by Jonathan Ive
The arrival of the desktop computer by Apple, the iMac, caused a revolution in the world of home computering, due to both its appearance and its functionality. The head of the design department at Apple, Jonathan Ive (also responsible for the design of the iPod), introduced this colourful all-in-one computer.
The iMac G3 incorporates both the monitor and the computer in one piece of equipment. The semi-transparent shell of the iMac was initialy only available in 'Bondi blue', named after Bondi-beach in Australia. Later, this was expanded to 13 different coloured casings. The iMac came with matching keyboard and 'hockey puck' mouse, with only one button. Remarkably, the iMac did not have a 3,5 inch diskette drive or reset-button. These were, according to Steve Jobs, Apple's chief executive completely superfluous.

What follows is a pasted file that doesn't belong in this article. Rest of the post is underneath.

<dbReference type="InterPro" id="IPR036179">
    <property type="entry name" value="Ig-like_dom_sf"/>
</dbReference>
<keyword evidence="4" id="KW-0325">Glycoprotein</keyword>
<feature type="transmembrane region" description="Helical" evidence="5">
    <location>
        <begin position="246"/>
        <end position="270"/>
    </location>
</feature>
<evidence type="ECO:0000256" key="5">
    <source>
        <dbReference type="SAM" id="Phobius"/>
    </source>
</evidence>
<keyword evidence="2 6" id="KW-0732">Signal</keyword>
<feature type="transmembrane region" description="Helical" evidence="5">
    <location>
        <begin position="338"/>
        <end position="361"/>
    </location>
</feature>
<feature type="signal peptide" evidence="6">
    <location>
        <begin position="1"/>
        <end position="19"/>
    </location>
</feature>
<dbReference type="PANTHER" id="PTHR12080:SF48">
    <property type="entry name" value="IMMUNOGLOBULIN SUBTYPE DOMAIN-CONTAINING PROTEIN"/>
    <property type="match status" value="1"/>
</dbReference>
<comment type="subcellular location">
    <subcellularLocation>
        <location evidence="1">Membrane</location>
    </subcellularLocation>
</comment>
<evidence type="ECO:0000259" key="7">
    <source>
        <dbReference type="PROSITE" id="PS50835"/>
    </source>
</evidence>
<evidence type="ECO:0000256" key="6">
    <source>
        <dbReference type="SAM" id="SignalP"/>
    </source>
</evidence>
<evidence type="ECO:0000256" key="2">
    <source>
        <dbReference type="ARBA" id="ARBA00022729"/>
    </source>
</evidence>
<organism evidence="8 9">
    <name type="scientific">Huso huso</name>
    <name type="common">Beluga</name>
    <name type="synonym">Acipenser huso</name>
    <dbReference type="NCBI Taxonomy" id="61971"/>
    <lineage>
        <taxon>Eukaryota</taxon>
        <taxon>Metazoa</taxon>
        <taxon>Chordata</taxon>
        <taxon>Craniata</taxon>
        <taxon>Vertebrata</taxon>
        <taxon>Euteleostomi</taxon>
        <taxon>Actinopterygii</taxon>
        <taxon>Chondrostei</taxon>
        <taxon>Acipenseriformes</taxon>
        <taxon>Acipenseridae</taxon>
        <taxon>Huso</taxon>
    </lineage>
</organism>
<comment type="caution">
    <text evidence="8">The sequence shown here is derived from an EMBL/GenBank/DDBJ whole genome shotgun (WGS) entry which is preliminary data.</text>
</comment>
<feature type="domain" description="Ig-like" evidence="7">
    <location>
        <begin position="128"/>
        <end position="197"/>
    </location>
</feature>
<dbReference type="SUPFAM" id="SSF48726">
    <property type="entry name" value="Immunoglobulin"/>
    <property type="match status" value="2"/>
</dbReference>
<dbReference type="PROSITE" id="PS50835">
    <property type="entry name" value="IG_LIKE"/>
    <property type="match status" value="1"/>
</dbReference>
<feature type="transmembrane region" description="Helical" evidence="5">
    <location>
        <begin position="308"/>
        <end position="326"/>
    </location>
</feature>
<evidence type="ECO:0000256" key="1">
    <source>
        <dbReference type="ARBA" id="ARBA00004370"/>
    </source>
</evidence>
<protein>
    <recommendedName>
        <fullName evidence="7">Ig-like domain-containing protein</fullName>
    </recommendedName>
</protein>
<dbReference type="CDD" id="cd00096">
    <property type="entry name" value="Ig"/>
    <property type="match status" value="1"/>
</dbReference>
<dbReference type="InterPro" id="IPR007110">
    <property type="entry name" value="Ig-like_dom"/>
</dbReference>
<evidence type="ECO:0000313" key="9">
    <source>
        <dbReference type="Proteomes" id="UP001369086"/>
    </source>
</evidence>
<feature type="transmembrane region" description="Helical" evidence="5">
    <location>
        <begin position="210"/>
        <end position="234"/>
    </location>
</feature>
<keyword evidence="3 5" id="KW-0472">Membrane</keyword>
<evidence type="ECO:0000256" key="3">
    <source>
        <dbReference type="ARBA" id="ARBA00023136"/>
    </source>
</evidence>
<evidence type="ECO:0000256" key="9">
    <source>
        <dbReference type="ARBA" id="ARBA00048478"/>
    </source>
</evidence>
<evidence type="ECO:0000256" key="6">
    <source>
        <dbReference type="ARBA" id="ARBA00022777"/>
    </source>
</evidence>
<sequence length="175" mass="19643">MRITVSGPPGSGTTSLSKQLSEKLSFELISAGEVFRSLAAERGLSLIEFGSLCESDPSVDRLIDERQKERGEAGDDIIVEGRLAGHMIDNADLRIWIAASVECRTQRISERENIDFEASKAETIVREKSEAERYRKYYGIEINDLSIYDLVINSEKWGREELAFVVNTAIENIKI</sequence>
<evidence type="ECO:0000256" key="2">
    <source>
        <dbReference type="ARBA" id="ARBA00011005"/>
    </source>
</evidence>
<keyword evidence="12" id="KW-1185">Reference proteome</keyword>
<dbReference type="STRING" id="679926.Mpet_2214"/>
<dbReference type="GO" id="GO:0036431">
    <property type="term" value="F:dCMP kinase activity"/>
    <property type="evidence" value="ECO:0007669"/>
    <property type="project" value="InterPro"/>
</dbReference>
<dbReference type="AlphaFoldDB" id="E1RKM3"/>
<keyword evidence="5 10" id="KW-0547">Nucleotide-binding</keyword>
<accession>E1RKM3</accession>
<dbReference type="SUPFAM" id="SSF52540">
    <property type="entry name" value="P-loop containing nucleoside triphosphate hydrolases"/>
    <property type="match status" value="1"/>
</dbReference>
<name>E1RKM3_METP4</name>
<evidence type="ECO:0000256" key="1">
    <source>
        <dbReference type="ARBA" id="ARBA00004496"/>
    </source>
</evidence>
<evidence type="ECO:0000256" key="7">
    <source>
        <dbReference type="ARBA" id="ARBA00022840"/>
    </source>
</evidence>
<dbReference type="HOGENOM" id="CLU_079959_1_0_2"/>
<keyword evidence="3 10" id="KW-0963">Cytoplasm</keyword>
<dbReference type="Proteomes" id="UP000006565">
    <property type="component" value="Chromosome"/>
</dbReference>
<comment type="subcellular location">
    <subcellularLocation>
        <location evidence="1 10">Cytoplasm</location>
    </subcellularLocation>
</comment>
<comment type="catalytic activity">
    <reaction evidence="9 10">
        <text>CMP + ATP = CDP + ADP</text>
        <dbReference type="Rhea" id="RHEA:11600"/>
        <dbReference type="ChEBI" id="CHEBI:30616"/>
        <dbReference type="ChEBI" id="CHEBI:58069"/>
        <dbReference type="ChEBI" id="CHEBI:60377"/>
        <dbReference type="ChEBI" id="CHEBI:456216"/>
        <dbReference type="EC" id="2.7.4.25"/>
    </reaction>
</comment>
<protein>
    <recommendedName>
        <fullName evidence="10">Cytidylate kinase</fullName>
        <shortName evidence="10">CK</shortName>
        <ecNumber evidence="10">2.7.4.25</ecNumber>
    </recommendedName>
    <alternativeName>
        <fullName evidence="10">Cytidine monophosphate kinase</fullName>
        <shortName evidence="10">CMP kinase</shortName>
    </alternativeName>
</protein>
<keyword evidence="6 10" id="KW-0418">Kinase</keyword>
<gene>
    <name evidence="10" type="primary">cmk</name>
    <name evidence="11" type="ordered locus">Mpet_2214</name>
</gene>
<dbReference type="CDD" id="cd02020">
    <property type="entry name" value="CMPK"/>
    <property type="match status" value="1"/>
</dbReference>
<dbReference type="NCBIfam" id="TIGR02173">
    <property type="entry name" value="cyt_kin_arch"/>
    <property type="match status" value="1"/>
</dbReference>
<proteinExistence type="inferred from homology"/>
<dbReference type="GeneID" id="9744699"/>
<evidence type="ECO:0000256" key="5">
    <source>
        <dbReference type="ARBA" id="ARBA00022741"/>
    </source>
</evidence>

The second generation iMac (G4), started to look much more like the iMac we now know. A flat LCD-screen on top of a hemisphere. Apple utilised the flexibility of the machine and part of the sales chat was that the iMac was as flexible as a desklamp. The iMac was nicknamed iLamp and was only available in white.
Ive based the following generations on the G4. Only the hemispherical base is replaced with an aluminium one.